They worked together so much that everything was able to just be instant. They’re texting and calling each other the entire time. It’s like a couple of hours and it’s done.
That’s the big thing I always try to tell people. It’s what you were talking about if you call one person, then you get passed off to an assistant or somebody else. You never work with the person whose name is on the door like with Rocket Mortgage, Quicken Loans, LoanMart and all those places. I was watching baseball and LoanMart’s big in the Major League Baseball. I’m sure they do a great job but you’re going to talk to eight different people.
That’s one of the things I’m trying to explain with the show. It’s not just because I’m a realtor, but the realtor is the hub. When you’re good and you do a lot of business like Ben and I do, you have the best lenders in town calling you, and then you get to find a Scott, and you’re like, “Cool.” Now Ben and Scott are Batman and Robin. If Scott does a bad job for Ben, half his business goes away. He treats you like gold. It’s the opposite of a vicious cycle. It’s a fantastic cycle where everybody has to take care of each other and keep it going.
Once the process starts, you have to move pretty quickly on everything. That was what’s surprising. It’s like, “We need that earnest money by tomorrow.” It’s like, “Right away then.” Getting everything in motion, and getting everything signed, and then getting everything to us happened so fast. A lot of that had to do with them knowing each other so well.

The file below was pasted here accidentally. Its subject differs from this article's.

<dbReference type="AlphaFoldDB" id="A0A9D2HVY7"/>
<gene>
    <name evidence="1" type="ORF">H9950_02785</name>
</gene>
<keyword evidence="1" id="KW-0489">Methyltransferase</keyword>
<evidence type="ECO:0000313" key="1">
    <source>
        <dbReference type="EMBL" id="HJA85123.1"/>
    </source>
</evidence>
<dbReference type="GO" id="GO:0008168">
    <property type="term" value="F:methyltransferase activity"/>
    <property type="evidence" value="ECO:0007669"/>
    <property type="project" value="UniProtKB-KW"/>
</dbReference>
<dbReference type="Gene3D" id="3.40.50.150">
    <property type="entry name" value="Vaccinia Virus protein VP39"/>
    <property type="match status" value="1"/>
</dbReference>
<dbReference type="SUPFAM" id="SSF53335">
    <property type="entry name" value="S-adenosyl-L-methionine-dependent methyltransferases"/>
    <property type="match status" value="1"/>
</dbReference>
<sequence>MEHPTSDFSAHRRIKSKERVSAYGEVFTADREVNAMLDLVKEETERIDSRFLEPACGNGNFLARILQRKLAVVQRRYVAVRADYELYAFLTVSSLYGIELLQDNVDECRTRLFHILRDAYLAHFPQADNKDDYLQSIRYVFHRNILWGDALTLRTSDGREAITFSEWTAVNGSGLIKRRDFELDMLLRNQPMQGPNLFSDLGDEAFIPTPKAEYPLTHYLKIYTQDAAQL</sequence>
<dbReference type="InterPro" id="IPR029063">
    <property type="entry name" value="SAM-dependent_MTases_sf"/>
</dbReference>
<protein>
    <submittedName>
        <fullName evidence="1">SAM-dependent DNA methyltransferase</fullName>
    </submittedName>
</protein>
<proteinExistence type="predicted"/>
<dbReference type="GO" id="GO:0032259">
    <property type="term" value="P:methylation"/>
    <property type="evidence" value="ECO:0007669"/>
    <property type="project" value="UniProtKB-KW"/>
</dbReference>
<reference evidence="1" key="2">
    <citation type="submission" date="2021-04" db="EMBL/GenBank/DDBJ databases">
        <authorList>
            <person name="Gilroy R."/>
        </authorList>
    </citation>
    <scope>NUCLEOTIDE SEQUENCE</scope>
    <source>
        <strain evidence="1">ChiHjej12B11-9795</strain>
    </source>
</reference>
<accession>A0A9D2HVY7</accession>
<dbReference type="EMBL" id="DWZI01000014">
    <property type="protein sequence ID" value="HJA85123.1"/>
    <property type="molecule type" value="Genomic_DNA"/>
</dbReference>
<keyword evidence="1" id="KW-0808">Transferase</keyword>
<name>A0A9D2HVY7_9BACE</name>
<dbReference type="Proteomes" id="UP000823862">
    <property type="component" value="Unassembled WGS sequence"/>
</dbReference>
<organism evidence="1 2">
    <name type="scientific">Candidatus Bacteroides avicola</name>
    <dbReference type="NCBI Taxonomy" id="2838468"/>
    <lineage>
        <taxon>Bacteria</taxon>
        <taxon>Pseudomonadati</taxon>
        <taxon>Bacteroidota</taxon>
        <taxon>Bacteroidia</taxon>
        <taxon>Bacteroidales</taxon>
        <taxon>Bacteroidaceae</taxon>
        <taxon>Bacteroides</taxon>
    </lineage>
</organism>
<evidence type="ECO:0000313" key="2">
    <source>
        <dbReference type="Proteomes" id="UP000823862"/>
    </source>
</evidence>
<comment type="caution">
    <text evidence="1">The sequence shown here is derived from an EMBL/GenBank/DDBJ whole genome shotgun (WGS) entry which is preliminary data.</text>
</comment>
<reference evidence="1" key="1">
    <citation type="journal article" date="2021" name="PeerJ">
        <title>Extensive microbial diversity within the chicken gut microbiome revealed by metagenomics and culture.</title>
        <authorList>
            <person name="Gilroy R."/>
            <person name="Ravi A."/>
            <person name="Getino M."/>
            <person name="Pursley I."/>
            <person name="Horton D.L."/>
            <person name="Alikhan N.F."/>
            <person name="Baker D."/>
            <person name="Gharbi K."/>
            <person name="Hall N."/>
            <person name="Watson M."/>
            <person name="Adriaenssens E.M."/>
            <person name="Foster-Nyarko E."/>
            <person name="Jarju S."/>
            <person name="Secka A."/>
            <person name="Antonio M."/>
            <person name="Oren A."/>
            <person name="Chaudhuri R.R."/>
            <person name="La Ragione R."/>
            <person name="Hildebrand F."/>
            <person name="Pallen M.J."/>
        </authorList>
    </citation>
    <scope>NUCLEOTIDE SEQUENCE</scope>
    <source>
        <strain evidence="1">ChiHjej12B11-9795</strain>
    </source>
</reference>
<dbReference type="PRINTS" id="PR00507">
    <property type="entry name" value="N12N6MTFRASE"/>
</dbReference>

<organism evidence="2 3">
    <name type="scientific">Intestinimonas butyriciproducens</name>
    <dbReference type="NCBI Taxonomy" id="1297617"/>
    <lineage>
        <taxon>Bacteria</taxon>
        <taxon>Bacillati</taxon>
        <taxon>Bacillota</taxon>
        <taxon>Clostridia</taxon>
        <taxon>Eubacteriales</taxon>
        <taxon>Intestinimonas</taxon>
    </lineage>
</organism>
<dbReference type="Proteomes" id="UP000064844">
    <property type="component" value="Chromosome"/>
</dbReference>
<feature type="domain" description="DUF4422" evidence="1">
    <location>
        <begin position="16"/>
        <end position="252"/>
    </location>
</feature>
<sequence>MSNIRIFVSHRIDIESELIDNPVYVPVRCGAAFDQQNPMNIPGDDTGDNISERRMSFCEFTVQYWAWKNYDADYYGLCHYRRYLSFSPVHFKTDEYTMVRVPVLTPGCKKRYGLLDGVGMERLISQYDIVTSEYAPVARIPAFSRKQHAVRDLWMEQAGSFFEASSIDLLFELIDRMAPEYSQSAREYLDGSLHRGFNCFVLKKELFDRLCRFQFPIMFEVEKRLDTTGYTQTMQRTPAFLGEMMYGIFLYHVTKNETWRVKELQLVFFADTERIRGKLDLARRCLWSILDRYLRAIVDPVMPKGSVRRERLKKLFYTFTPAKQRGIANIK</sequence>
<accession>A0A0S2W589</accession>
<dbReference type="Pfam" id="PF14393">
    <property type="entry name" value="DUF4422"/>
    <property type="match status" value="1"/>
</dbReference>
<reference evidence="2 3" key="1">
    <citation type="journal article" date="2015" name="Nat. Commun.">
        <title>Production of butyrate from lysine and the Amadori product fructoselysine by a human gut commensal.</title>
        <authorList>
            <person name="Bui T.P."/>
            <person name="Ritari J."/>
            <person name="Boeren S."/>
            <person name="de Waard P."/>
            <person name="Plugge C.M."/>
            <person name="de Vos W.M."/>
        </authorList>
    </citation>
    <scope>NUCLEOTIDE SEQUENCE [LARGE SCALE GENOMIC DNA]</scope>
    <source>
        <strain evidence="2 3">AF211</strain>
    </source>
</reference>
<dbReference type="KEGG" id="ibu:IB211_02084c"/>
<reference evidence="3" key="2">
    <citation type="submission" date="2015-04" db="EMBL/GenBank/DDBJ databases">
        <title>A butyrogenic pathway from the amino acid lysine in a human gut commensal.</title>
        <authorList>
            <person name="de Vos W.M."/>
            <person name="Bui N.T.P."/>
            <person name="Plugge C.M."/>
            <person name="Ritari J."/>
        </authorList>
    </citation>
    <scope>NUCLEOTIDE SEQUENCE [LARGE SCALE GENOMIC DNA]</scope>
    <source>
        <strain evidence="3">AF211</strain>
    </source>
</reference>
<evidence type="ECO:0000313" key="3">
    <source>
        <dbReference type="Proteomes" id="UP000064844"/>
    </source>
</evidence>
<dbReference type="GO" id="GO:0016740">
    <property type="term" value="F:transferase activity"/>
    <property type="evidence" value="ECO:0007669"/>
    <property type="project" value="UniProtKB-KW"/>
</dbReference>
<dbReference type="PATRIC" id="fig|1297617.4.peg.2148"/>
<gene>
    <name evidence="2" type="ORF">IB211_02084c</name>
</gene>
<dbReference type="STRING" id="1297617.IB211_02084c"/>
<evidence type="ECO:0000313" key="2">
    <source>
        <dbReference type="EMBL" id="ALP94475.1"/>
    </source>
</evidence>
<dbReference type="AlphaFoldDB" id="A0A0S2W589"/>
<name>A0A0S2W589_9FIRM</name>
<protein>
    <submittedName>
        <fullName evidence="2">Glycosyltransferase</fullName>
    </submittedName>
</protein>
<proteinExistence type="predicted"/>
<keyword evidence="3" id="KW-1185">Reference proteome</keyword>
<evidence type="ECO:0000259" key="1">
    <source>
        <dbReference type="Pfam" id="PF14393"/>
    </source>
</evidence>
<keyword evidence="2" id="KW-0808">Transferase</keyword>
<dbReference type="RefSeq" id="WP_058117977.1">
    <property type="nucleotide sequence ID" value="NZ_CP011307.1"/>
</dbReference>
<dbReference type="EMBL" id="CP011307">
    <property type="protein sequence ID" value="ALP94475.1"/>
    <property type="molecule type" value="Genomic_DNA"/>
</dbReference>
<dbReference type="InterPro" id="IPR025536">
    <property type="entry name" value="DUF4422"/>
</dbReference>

It’s like any occupation out there. If you do it well, you make it look easy. A lot of people think, “That’s great.” All you have to do is go online and you’ll see a million horror stories in real estate. Especially now in 2021, being able to move as quickly as we can, being able to negotiate and out-negotiate as Ben did for you guys. All of a sudden you’re like, “It’s our first house, we’re going to take it easy. We’re just up here a few days.” All of a sudden, you realize the earnest money is due immediately and you have to get that in. Get ready to move when you move, but I’m glad that you guys did reach out to me and that I got to plant the seed in your brain, and get you going. I’m super excited for you. Thanks so much for joining us all. I know it’s probably the most exciting thing you got to do.Thank you for your help. It’s been awesome. Thank you. You guys are great. —
That story was amazing. Did you catch the part about the nanny cams or security cameras? That was pretty sick. There are a lot more of those these days, but you’ve got to be careful of the nanny cams because those are the ones that are hidden inside something. It doesn’t look like a camera, so don’t say anything in front of that teddy bear or that weird art piece. It could be a camera. It’s a big one. I tell my clients all the time, “While in the house, take mental or written notes.” I always give them something they can write on. Later on, we’ll discuss what’s going on outside, away from the front door cameras.